On another note... I once had an OTP (one time programmable) 68HC11 MCU that I screwed up (burned the wrong code into). So I figured I would test the EEPROM to destruction and wrote a little loop that just kept writing 0x55 and 0xAA to each byte, then switching the pattern (with a full erase after each write).

After running for WEEKS straight and many tens of millions of cycles, the EEPROM was still good!

I don't know if the EEPROM was damaged (and may have leaked away in a few days or weeks), but the programming time for a byte never changed and there was never a read-back error.

Obviously you did not read my blog. Otherwise you would know that your experiment was pointless. EEPROM damage shows up in decreased retention time. Typically a cell is considered damaged if the threshhold (usually something in the range of years) can not be guaranteed anymore. You tested for retention times in the seconds / minutes range. This does not provide any insights whatsoever into remaining retention capabilities.
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I think manufacturers are way conservative when they publish EEPROM cell write life numbers......

I've worn an arduino EEPROM out.

I made a battery tester that discharged batteries and timed them. It constantly wrote the time to EEPROM so I could fiddle with the software and upload new versions without the Arduino forgetting how long the current battery had been discharging.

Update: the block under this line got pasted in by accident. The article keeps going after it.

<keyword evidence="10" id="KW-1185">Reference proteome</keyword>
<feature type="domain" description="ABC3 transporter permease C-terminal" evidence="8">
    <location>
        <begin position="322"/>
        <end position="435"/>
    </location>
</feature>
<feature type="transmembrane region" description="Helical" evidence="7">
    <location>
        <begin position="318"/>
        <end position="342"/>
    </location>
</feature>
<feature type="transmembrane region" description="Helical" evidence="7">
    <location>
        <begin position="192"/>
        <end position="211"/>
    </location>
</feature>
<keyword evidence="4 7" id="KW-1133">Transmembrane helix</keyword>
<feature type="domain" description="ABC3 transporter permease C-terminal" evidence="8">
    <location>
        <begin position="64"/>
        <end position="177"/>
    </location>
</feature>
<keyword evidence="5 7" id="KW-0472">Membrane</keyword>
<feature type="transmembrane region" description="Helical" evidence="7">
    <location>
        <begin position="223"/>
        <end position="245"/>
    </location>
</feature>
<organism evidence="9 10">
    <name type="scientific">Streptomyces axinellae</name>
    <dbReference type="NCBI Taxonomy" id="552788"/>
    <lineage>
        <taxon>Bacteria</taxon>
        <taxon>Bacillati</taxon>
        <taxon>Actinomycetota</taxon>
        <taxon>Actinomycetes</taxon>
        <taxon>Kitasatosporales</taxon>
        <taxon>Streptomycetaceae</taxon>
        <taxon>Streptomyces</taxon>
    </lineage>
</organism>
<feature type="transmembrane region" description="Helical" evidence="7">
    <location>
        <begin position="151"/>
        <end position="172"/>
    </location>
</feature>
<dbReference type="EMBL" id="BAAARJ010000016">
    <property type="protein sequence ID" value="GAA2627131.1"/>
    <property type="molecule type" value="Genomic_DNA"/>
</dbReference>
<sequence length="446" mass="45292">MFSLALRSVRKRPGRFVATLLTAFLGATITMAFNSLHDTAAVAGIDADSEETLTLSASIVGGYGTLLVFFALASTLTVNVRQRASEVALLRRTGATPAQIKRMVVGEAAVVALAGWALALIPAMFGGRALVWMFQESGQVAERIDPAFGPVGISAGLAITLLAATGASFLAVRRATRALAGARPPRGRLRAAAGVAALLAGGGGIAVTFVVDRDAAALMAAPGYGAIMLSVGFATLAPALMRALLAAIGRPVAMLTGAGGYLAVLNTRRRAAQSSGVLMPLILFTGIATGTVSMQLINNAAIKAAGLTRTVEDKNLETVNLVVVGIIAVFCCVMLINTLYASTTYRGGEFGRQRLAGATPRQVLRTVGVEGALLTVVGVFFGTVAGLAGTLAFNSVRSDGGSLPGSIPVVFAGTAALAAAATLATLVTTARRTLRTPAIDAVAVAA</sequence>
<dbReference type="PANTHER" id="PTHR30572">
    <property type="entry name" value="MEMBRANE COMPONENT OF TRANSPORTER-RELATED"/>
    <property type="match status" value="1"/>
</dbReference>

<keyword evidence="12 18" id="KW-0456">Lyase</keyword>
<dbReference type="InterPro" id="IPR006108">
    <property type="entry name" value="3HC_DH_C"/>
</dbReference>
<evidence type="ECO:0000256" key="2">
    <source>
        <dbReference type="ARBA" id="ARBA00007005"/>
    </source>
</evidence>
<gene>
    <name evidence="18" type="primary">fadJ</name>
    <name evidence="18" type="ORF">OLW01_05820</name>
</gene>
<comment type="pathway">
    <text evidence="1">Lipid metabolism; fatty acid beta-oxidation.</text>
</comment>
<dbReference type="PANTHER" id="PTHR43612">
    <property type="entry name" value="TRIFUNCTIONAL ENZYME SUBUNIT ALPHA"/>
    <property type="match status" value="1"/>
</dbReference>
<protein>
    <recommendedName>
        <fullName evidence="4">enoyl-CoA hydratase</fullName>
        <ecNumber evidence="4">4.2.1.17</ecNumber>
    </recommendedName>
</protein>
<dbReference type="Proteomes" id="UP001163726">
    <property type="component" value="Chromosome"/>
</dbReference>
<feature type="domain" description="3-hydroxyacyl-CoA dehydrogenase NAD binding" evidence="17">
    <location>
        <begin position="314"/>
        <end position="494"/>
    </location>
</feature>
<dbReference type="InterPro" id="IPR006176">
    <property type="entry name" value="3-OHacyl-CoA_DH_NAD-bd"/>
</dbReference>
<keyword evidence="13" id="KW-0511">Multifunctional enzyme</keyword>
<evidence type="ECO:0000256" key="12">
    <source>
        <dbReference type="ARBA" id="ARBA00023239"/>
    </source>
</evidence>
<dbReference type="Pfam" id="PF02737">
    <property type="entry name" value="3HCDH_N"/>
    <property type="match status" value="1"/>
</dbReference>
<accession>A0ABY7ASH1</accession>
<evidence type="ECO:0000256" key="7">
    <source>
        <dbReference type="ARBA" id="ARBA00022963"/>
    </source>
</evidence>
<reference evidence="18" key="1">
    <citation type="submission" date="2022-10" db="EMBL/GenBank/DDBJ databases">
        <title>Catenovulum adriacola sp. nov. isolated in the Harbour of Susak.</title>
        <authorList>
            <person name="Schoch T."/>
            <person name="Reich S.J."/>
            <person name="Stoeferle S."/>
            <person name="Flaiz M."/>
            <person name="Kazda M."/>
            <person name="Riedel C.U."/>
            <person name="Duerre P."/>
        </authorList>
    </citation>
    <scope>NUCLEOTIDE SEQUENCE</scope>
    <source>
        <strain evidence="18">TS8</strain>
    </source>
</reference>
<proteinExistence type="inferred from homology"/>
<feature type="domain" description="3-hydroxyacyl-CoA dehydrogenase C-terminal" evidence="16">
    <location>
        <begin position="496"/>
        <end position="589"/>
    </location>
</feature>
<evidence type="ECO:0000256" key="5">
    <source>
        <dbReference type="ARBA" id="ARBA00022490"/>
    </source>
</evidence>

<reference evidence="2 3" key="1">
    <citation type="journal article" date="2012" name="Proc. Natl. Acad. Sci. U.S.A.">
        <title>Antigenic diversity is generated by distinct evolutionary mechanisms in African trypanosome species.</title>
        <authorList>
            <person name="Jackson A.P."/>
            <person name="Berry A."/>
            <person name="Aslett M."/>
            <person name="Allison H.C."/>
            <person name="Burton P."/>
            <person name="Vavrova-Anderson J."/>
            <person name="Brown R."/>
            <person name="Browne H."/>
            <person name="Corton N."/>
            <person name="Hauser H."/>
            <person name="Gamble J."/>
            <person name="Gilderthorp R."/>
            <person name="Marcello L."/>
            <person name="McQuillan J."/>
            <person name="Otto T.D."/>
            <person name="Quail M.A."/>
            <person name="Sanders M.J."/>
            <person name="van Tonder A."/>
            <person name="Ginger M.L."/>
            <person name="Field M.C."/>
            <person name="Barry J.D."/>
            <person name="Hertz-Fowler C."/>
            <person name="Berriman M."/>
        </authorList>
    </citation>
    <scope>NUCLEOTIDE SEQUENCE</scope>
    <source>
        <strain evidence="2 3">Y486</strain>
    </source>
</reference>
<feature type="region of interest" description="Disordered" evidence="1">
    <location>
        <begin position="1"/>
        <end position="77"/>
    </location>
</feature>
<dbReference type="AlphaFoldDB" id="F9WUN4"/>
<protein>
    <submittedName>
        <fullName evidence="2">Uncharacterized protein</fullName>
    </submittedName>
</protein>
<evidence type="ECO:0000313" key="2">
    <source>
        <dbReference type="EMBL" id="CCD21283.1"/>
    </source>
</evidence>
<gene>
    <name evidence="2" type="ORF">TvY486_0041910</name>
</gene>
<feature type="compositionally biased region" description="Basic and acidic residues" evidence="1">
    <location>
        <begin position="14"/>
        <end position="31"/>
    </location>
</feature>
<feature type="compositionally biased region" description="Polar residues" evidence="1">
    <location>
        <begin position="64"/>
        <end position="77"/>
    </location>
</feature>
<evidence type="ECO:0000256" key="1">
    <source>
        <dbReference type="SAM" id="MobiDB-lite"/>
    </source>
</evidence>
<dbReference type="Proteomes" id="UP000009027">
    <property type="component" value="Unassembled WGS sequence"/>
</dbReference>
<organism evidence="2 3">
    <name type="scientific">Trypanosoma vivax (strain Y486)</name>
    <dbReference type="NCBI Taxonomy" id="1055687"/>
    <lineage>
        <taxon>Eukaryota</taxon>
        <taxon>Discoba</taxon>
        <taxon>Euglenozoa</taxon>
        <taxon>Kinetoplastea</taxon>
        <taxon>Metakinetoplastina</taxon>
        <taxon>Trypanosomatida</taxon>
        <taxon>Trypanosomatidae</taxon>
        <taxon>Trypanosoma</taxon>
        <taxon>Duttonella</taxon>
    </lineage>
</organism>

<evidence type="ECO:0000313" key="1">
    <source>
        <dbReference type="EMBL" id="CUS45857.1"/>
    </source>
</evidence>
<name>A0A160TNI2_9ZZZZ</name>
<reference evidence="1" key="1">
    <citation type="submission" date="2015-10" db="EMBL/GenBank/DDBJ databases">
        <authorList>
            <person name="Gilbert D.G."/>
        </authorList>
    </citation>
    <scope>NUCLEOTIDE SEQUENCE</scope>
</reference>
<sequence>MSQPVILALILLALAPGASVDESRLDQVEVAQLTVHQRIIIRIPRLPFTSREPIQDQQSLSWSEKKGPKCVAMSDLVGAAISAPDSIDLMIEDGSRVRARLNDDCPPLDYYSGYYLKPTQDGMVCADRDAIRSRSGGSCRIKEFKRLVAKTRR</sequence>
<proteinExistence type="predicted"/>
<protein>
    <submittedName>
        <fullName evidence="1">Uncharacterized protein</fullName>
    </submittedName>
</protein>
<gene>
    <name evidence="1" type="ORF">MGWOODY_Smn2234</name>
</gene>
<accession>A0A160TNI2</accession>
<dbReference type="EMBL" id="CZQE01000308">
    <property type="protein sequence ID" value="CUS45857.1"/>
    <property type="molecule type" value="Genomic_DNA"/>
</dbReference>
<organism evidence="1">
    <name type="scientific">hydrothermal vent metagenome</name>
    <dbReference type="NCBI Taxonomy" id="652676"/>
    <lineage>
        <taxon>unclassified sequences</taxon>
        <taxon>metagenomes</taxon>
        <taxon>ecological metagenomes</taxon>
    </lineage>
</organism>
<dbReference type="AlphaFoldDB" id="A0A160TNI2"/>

I forgot to take the EEPROM code out when it was finished the battery tester sat on my bench for a couple of months and I'd stick batteries in it every now and again to see what sort of shape they were in.

And about six months later I re-used the Arduino. I was trying to use the EEPROM and failing. It took me all afternoon to figure out I'd wrecked the EEPROM with my battery tester. Luckily it was only the first six bytes, the rest was OK.
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FRAM shield - here's one I started, got tied up and haven't actually routed it yet.
Want to replace the shift register with an open drain part for 3.3V operation,
and surface mount Rs & Cs.
Guess I need to change the packages to SMD also, since the parts are not available as DIPs.


* fram_shield_layout.png (19.28 KB, 581x758 - viewed 6 times.)

* fram_shield_sch.png (25.69 KB, 1337x675 - viewed 9 times.)
« Last Edit: November 23, 2012, 01:36:52 pm by CrossRoads » Logged

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FRAM and Due compatible! Great shield, hope you find the time to finish it!

If FRAM is indeed as good as it sounds, I hope we start using it instead of EEPROM before long.
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TI has some uPs with FRAM. They sent out a booklet on using it recently.
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FRAM shield - here's one I started, got tied up and haven't actually routed it yet.
Want to replace the shift register with an open drain part for 3.3V operation,
and surface mount Rs & Cs.
Guess I need to change the packages to SMD also, since the parts are not available as DIPs.

I've used parallel FRAM devices (RAMTRON FM1808) in 68HC11 controller projects. They are great. Completely non-volatile, low power, SRAM write speed and never wear out.

Solid state disk drives would be the ultimate use for FRAM if they weren't so large (silicon-wise) and so expensive relative to flash.

BTW, what do you need the shift register for?  There are serial FRAM chips you know.... http://www.ramtron.com/products/nonvolatile-memory/serial.aspx